2 Jul 2019

Purple Darter Mating - Jubail

Whilst birding Jubail recently I saw quite a number of Purple Darter dragonflies flying about in one particular spot. They were a dark purplish-black colour and quite small and regularly perched in the open on small shrubs. Ocassionally they would land on the sandy soil or small rocks allowing some photos to be taken which are shown below. This darter has an iridescent dark-purplish sheen which gives rise to its name the Purple Darter. It is also known as the black percher, due to the male being almost entirely black, and to the species’ habit of regularly perching on grasses and other vegetation. In contrast to the male, the female is a vibrant yellowish-green, with small black stripes across the thorax. The wings of the purple darter are very clear, although they turn slightly amber towards the base of the hind-wing. This amber patch is bigger and darker in females. Both the male and female have a greyish-brown cell, known as the pterostigma, near the tip of the wing and it has a widespread distribution, primarily occurring in Africa, outside of forested areas but can also be found on several islands in the Mediterranean Sea, as well as across the southern half of the Iberian Peninsula, and through Arabia to the Indian subcontinent.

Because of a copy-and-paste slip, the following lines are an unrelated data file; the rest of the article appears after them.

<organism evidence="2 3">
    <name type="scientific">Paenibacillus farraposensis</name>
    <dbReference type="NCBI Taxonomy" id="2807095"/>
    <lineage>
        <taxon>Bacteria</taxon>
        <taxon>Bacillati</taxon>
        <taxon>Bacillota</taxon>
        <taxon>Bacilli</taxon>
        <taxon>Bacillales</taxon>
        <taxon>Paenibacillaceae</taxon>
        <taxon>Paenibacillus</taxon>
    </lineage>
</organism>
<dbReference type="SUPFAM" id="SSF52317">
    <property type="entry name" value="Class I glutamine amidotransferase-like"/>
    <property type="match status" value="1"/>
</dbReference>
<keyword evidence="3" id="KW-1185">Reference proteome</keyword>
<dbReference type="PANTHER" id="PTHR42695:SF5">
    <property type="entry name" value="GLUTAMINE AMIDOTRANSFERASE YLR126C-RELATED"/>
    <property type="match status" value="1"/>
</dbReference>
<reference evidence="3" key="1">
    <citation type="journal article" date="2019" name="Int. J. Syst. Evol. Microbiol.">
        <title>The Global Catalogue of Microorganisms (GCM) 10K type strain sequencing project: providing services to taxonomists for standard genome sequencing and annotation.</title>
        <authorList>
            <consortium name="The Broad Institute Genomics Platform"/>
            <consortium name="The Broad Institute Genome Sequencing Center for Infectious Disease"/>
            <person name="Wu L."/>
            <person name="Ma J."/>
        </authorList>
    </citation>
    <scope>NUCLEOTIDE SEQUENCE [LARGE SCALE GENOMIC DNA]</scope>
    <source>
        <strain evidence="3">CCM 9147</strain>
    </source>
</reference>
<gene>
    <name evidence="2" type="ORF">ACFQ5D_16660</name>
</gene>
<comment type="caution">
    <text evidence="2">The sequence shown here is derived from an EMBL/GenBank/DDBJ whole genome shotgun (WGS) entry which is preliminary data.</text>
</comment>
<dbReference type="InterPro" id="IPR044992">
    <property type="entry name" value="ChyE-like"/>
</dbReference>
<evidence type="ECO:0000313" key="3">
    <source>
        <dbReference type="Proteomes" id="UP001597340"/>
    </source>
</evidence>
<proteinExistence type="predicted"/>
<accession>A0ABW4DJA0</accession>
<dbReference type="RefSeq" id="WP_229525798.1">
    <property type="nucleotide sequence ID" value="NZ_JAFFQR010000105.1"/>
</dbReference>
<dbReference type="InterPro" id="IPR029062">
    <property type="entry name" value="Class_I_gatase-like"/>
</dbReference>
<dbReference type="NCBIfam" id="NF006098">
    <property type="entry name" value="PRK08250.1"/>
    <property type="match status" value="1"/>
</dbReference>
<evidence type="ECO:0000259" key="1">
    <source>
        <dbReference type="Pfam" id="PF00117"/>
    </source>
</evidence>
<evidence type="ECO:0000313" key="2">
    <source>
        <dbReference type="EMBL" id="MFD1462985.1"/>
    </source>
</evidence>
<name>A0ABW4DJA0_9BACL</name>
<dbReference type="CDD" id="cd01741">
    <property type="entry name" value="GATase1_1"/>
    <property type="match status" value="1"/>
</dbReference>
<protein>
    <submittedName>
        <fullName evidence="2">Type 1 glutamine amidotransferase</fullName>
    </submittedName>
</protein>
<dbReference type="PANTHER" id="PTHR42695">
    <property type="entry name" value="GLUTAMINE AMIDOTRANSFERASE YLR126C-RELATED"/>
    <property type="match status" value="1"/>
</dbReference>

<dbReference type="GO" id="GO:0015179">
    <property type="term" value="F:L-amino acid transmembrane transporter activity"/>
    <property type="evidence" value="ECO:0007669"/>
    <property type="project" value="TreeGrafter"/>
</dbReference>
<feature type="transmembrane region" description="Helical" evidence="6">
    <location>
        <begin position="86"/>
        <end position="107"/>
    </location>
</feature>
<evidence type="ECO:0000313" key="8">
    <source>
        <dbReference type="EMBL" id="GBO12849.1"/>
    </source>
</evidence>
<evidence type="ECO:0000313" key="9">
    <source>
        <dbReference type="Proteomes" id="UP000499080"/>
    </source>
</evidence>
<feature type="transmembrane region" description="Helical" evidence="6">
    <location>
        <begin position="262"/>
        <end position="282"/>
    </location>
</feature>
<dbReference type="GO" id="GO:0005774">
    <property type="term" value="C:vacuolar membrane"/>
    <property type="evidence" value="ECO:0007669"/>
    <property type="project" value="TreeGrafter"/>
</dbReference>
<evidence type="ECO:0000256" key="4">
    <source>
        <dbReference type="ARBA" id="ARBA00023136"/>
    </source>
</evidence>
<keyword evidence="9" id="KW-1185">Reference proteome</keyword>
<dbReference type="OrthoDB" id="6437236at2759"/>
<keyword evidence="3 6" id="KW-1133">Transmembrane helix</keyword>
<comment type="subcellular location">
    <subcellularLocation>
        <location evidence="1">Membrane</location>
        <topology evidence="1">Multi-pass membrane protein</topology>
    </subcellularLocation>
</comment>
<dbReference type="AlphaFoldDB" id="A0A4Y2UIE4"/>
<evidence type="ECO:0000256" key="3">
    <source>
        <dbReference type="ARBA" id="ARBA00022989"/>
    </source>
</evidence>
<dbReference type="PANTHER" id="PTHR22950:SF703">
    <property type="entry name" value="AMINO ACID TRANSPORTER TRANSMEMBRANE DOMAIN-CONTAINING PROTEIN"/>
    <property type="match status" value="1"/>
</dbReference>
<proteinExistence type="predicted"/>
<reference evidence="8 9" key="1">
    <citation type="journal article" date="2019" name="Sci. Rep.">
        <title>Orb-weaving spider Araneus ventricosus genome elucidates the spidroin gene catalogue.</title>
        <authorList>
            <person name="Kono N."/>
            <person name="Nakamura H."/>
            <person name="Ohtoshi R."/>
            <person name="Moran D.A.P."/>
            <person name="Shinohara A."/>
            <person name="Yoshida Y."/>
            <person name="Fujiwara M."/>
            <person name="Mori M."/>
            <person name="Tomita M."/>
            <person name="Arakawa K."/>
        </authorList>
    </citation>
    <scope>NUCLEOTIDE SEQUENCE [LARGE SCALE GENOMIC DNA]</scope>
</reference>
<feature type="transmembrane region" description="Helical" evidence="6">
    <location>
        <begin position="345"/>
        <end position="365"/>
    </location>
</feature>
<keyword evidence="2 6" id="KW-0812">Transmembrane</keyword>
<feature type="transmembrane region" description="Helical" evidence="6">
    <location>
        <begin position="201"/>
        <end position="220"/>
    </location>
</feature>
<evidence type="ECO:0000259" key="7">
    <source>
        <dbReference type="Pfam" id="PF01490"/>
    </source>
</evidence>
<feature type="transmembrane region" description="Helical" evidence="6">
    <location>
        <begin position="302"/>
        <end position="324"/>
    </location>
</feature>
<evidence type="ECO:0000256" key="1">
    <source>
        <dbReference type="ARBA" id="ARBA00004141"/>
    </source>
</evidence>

Purple Darter

Purple Darter

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